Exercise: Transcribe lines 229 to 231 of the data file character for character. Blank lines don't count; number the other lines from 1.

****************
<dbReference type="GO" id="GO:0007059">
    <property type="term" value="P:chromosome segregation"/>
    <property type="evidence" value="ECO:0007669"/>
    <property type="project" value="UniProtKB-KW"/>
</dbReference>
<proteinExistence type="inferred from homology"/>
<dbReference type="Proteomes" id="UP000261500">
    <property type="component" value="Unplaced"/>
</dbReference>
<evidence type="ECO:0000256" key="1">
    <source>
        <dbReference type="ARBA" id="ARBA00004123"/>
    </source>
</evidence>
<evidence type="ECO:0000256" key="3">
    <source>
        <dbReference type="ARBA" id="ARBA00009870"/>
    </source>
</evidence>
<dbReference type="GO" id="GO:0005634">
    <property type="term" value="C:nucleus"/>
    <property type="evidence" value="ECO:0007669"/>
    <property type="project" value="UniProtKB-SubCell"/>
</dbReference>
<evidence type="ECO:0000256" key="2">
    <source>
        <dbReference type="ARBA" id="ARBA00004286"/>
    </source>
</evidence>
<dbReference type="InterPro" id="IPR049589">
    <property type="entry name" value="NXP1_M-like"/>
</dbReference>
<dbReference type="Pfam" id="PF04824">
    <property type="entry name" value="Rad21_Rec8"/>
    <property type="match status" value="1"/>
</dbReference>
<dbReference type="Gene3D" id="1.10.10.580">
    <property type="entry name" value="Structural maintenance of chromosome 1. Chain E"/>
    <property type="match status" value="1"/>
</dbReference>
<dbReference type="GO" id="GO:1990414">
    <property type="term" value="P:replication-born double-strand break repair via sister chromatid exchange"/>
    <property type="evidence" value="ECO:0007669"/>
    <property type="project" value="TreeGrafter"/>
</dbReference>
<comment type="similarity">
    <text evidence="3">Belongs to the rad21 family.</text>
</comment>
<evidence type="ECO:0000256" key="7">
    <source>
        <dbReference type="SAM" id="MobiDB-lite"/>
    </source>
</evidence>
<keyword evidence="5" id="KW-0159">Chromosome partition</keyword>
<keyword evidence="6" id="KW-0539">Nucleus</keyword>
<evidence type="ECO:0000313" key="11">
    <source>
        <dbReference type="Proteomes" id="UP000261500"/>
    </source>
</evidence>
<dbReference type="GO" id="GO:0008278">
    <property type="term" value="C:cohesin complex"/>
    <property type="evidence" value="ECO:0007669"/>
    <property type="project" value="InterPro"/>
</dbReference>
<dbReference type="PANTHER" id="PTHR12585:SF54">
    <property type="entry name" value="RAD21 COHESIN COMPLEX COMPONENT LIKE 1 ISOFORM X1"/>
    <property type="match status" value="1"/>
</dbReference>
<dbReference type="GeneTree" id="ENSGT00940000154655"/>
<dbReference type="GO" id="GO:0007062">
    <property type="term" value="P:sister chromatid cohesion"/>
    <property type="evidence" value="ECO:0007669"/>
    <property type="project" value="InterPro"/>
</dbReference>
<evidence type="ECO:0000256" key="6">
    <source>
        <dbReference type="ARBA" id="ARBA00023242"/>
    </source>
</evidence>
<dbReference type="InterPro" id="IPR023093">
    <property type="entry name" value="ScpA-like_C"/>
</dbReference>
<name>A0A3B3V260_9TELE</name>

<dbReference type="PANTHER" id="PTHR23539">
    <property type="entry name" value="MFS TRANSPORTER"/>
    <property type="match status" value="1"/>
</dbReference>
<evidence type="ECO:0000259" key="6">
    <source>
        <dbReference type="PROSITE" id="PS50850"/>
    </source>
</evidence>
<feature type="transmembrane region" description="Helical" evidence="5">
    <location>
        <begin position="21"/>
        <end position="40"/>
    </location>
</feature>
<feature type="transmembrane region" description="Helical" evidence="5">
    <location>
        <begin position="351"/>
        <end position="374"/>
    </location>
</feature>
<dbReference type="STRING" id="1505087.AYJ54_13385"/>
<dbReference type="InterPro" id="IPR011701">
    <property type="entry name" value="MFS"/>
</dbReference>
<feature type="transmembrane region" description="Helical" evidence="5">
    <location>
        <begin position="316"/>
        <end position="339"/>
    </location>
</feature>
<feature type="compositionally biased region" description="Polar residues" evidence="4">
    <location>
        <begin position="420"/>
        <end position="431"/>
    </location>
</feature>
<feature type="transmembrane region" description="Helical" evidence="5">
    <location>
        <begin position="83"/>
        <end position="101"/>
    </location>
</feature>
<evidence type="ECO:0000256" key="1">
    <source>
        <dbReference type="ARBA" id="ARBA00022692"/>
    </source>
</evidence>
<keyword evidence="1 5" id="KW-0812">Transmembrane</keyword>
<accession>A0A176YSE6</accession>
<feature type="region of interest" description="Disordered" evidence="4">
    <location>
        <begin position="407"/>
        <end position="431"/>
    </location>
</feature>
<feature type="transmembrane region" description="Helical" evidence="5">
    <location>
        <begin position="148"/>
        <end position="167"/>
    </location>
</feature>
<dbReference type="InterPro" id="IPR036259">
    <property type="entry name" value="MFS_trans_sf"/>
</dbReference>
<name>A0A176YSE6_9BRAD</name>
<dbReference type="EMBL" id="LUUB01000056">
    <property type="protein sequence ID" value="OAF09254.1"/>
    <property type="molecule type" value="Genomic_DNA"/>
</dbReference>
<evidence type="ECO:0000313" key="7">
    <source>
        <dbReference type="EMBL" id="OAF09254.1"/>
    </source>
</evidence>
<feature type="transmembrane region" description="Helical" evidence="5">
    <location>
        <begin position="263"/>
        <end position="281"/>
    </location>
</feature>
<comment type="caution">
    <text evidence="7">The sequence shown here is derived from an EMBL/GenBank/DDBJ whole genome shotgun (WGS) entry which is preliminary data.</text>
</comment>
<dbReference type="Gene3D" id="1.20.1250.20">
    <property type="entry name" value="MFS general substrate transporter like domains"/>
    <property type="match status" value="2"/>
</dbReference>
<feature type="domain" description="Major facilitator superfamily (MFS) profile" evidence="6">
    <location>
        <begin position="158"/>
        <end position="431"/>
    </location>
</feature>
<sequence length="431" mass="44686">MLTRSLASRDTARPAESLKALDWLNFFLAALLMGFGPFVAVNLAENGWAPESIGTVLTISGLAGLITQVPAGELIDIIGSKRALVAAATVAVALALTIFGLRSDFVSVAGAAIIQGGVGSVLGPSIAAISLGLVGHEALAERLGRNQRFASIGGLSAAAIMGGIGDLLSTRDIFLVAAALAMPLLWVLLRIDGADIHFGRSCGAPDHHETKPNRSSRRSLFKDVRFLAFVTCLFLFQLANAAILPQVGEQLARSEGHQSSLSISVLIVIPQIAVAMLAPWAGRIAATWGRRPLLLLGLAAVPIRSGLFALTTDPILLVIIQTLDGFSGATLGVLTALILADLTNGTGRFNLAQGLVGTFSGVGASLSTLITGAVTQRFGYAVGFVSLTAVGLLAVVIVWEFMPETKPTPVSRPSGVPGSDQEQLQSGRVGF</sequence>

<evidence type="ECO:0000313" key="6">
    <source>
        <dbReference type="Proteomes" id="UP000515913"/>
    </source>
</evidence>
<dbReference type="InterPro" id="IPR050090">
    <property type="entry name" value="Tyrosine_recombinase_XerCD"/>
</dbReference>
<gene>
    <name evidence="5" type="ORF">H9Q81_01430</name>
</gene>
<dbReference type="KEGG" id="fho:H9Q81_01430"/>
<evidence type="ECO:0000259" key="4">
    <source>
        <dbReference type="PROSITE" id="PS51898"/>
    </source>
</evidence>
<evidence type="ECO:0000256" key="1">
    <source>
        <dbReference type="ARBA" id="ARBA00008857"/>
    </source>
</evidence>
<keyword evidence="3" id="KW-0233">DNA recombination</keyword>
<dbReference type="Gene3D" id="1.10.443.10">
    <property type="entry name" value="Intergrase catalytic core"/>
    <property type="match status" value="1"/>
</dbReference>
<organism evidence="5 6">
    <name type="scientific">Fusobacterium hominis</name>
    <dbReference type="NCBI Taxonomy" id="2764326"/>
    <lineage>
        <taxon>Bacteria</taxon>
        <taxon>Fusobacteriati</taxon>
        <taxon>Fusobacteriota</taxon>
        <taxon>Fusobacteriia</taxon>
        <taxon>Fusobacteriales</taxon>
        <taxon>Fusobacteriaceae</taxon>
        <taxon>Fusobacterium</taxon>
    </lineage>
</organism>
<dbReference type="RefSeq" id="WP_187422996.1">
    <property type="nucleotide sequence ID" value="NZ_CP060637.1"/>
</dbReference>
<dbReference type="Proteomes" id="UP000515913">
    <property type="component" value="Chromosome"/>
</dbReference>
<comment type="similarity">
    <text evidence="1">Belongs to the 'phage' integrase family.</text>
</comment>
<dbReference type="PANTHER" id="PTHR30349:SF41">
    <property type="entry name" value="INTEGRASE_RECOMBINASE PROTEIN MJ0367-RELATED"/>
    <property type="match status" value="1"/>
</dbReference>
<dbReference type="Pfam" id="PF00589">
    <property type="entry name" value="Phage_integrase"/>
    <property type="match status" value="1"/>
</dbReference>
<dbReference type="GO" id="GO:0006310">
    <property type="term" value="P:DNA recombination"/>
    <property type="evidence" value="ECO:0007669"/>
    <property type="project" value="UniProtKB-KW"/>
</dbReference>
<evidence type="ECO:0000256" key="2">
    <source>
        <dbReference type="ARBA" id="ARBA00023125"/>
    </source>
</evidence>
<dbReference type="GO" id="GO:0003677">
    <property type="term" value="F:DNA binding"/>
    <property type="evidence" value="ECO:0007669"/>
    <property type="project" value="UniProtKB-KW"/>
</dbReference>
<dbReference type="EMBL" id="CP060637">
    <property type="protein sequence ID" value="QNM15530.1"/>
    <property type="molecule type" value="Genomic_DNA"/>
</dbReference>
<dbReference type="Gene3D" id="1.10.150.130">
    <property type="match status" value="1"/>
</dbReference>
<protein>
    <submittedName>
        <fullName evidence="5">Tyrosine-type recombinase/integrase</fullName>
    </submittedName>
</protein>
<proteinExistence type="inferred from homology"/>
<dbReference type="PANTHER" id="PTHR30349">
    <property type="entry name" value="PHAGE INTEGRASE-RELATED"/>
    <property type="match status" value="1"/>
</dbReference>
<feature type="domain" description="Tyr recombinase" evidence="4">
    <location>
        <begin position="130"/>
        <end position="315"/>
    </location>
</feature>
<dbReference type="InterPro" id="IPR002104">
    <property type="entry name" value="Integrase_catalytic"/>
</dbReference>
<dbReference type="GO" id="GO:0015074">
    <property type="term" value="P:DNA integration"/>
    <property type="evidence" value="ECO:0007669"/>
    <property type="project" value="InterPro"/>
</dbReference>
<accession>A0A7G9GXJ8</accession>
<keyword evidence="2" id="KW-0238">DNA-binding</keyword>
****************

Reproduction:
<dbReference type="PANTHER" id="PTHR30349:SF41">
    <property type="entry name" value="INTEGRASE_RECOMBINASE PROTEIN MJ0367-RELATED"/>
    <property type="match status" value="1"/>